- R. Ramus, BTC Internship program participant

School based Leadership Programs and Modified BTC approach

CTI currently works in partnership with the Toronto Catholic District School Board's Monsignor Fraser Alternative schools located at Norfinch, the Annex, Midland Avenue and Isabella campus. We provide a one credit program which is gender specific and involves a lead faculty member accompanied by a Peer Leader. Youth attending are identified as at risk of dropping out or have been suspected of being gang involved. We also have partnered with the Toronto District School Board and currently provide a two credit program at the Lakeshore Collegiate Institute. This program is also aimed at youth who are at risk of dropping out of school. Both of these programs have been very successful. We have also partnered with PEACH and TDSB in the Jane/Finch area last summer to offer a leadership program for youth. This program was very successful in serving youth who traditionally would never have come together previously.

Funding and Program Partners

The program partners are:

  • The Toronto District School Board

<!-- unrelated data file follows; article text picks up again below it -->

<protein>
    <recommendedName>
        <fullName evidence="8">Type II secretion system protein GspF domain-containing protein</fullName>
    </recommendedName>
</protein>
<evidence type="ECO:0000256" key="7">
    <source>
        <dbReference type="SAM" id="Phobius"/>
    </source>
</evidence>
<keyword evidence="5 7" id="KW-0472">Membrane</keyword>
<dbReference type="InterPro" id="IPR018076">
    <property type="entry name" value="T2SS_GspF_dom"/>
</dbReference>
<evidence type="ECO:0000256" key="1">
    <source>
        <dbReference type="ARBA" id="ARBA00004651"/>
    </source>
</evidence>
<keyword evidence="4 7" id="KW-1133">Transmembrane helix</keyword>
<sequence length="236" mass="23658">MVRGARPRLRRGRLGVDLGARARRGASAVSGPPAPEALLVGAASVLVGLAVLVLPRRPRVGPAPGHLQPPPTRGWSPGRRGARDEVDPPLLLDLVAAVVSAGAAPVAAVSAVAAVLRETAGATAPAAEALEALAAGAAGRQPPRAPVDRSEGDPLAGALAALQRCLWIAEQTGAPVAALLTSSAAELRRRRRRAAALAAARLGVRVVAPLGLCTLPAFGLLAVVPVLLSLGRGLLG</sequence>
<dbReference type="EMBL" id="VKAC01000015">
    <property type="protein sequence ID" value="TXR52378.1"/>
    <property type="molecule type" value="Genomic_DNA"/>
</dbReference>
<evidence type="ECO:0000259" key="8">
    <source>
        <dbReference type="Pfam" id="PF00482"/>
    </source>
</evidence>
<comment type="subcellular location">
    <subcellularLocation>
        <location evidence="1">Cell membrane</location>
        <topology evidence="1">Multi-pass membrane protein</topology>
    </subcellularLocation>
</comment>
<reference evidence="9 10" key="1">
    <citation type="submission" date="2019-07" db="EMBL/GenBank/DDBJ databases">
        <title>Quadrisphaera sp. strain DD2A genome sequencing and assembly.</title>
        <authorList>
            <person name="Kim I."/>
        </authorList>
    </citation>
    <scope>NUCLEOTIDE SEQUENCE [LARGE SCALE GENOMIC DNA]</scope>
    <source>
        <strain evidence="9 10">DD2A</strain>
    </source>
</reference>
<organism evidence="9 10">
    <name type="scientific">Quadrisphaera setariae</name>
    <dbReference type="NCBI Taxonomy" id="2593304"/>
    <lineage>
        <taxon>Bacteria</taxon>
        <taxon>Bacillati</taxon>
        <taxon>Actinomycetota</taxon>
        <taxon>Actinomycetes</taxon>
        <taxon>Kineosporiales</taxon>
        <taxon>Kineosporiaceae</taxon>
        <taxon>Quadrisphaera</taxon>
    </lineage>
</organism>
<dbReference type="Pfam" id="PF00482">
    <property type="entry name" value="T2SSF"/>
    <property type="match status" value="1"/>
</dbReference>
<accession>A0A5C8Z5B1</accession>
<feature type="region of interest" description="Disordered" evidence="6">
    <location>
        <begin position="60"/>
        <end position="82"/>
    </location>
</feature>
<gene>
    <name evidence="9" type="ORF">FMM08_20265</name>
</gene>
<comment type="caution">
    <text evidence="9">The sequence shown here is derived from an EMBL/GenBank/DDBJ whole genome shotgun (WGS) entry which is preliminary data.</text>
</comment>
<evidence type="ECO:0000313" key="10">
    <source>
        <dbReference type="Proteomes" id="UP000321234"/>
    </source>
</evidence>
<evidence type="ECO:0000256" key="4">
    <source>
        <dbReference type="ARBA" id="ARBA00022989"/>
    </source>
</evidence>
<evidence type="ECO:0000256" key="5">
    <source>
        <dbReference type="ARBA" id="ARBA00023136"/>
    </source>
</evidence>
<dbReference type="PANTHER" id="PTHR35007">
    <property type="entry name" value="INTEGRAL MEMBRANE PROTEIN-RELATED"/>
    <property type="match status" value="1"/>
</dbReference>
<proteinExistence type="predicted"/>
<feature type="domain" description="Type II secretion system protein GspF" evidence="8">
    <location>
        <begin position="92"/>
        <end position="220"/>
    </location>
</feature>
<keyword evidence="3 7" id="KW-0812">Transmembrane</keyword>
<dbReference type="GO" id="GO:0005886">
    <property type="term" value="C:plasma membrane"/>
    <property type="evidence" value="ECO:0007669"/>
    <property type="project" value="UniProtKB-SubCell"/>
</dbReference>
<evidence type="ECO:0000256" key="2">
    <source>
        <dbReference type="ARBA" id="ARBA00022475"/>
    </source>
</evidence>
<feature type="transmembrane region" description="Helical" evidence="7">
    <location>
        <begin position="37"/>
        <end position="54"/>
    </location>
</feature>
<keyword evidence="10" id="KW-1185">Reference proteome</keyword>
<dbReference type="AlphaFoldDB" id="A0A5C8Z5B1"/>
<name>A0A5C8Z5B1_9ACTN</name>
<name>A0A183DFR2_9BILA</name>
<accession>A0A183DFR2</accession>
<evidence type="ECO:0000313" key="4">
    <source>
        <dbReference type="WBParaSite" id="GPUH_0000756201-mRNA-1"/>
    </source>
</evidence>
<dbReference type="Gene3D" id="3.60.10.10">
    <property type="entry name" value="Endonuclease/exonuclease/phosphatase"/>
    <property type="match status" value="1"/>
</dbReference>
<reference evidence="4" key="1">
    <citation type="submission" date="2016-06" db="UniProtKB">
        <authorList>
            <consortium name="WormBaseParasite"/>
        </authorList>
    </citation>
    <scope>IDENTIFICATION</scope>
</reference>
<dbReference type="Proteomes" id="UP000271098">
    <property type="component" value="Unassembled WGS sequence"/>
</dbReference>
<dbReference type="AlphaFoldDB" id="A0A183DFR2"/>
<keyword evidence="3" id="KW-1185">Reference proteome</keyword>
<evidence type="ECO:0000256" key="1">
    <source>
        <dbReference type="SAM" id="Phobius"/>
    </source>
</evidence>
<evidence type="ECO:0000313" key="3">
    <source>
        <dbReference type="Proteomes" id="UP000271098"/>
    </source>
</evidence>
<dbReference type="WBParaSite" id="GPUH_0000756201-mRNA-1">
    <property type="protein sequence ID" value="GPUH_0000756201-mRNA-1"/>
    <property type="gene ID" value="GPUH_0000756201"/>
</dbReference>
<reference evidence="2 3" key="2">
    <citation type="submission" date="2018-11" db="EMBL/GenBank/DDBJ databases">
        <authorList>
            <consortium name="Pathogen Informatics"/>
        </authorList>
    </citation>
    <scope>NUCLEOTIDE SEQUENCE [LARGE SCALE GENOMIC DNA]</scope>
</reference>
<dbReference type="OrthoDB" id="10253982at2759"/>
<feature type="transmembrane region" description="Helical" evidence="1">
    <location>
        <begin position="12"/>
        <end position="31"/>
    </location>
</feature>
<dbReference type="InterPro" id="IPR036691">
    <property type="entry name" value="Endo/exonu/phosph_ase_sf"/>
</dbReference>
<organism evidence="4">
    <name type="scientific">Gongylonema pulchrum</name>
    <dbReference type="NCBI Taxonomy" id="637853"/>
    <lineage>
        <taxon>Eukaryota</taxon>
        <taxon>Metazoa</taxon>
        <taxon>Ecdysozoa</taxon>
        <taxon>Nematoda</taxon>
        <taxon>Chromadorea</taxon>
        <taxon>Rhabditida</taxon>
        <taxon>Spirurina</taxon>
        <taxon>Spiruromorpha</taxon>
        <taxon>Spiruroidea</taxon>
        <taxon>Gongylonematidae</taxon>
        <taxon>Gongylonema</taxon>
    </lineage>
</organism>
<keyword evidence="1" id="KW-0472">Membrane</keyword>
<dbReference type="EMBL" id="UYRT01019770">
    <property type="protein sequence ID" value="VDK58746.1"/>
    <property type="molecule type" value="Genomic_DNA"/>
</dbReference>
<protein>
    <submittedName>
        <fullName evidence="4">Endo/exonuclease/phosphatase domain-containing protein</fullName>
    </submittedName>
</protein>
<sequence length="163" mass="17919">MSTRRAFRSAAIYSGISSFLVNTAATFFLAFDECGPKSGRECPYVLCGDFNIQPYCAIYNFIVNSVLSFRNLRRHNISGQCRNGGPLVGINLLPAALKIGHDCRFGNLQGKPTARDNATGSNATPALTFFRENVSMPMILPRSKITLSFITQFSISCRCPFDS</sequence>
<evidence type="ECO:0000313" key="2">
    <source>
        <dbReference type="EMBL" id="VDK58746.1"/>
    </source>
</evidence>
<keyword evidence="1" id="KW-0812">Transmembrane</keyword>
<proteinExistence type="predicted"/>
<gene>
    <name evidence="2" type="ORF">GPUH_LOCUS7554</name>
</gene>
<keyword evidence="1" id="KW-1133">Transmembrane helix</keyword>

• The Toronto Catholic District School Board and PEACH
  • Funding is provided by both school boards and donations

Program Impact

The school leadership program has been engaging unengaged students in both the TDSB and TCDSB since 2009. Students referred to the BTC classes were previously experiencing poor attendance, low credits and were close to being expelled.  School administrators were surprised to see on average 70% of students attending BTC classes daily and a steadily growing wait list of students wanting to attend the class.  The class itself is routinely visited by students from other classes who would normally have taken this time to wander the halls.  Now they join in regular class discussions and activities before returning back to their own classrooms.

Toronto's Vital Signs® indicator(s) addressed by Program

"In the Toronto Region, 16.8% of the population (15 years and over) had not completed high school in 2010."